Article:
“Sonic Colours” review

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I grew up liking both Sonic and Mario, so I was in neither camp, although me owning only Nintendo consoles automatically placed me on the plumber’s side. Sonic’s adventures in three dimensions have not been as well received as the ones in his 2D heyday. Sonic the Hedgehog and his series often end up on lists arguing against their existence, due to the poor quality of the games released in the 2000s.

The new 3D Sonics followed this formula: it would be announced that the new game would return Sonic to his roots, and all the fans would truly believe that it would be the first great 3D Sonic and that their mascot was back. The game would be released, and it would strike hatred in the hearts of the fans, and they swore they would never fall for it again. Then the next game would be revealed and the cycle would restart. This happened quite a few times, from Sonic Heroes to Sonic Unleashed. It hit its lowest of the lows with Sonic the Hedgehog 2006. If you type in Wikipedia “List of video games notable for negative reception” (a formal way of saying “list of games that suck”), you will find Sonic ’06 on there.  I never had the opportunity to play it, but I know it had a killer soundtrack. I also quite liked the 3D Sonics I did play, even Shadow the Hedgehog, although I can see why they are disliked as such.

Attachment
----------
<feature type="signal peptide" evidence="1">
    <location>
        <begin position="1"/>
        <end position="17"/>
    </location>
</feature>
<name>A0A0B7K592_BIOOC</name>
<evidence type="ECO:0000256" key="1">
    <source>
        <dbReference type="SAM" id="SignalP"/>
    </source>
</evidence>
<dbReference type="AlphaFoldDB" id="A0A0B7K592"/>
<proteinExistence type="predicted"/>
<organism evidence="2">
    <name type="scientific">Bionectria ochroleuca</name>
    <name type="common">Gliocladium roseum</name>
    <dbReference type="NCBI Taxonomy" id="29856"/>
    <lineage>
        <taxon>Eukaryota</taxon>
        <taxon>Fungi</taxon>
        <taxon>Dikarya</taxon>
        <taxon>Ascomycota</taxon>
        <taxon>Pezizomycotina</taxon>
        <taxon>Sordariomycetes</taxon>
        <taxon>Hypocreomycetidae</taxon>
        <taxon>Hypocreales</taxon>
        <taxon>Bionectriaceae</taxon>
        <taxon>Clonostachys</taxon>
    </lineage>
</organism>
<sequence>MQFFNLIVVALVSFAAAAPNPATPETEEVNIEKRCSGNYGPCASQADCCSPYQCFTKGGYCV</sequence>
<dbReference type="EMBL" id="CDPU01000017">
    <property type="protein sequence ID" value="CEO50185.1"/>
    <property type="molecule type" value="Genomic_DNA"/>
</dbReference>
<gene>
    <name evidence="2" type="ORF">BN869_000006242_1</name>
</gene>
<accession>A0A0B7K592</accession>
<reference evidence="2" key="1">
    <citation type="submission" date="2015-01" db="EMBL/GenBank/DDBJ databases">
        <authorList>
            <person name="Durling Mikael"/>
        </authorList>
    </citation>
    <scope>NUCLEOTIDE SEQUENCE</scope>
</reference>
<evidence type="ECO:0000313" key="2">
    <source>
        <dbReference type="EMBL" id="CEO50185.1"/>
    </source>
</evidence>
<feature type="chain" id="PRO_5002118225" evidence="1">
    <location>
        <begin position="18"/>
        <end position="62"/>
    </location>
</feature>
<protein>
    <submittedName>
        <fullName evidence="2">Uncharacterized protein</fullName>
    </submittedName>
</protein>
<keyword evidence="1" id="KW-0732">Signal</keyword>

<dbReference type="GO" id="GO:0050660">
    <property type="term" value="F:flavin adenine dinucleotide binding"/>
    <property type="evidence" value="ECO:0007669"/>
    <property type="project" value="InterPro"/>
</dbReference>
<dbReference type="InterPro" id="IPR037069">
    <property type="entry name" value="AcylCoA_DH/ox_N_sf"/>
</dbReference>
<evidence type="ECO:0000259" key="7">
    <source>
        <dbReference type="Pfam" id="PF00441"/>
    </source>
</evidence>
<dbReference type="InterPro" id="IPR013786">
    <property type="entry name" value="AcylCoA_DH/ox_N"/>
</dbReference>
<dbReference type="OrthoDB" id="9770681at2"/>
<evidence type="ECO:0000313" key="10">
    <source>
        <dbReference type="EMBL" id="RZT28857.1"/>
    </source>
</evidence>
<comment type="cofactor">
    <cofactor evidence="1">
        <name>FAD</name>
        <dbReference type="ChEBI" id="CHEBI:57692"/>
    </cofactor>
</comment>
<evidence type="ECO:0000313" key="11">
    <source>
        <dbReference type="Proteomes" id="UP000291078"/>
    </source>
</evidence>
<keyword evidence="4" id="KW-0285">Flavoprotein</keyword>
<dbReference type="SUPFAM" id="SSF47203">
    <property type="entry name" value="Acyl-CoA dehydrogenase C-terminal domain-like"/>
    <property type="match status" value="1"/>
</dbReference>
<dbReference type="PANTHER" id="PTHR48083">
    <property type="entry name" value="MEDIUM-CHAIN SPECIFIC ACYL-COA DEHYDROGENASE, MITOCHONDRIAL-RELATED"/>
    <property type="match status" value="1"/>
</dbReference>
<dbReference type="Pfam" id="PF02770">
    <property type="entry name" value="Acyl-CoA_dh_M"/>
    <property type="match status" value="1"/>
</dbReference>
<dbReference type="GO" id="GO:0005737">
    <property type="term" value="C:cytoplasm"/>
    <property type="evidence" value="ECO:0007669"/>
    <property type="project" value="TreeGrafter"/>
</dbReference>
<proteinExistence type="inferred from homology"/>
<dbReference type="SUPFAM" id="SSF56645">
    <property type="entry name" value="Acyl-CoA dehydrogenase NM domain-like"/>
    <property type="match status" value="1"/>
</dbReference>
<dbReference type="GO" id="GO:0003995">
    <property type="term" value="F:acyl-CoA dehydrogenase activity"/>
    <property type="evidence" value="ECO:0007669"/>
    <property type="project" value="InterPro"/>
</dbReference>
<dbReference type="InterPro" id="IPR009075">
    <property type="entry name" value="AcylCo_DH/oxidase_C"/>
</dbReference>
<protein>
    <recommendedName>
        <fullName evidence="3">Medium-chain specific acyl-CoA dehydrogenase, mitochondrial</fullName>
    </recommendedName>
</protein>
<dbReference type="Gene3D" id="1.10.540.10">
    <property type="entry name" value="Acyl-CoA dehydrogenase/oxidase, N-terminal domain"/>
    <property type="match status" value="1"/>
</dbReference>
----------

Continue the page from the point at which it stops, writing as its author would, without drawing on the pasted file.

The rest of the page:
Before Sonic Colours was released, Sega de-listed all the games in the franchise with a low Metacritic score, to “increase the value of the brand”. Seems like a good plan, to keep Sonic ’06 out of unsuspecting gamers hands and let them buy Sonic Rush instead. Sonic Colours is pretty good too, so it looks like this mission is succeeding.

So is Sonic Colours finally the 3D Sonic to break the mold of mediocrity? Well, according to the fans and critics that answer would be yes. I agree too, but I wouldn’t say Sonic Colours is a great game, but it’s definitely the most well made 3D Sonic in years.

Sonic Team listened to the fans and critics complaints of the other games, and got rid of the gimmicks, such as the sword in Sonic and the Black Knight, and all the playable character that aren’t Sonic. This just leaves the player in control of Sonic and his speed.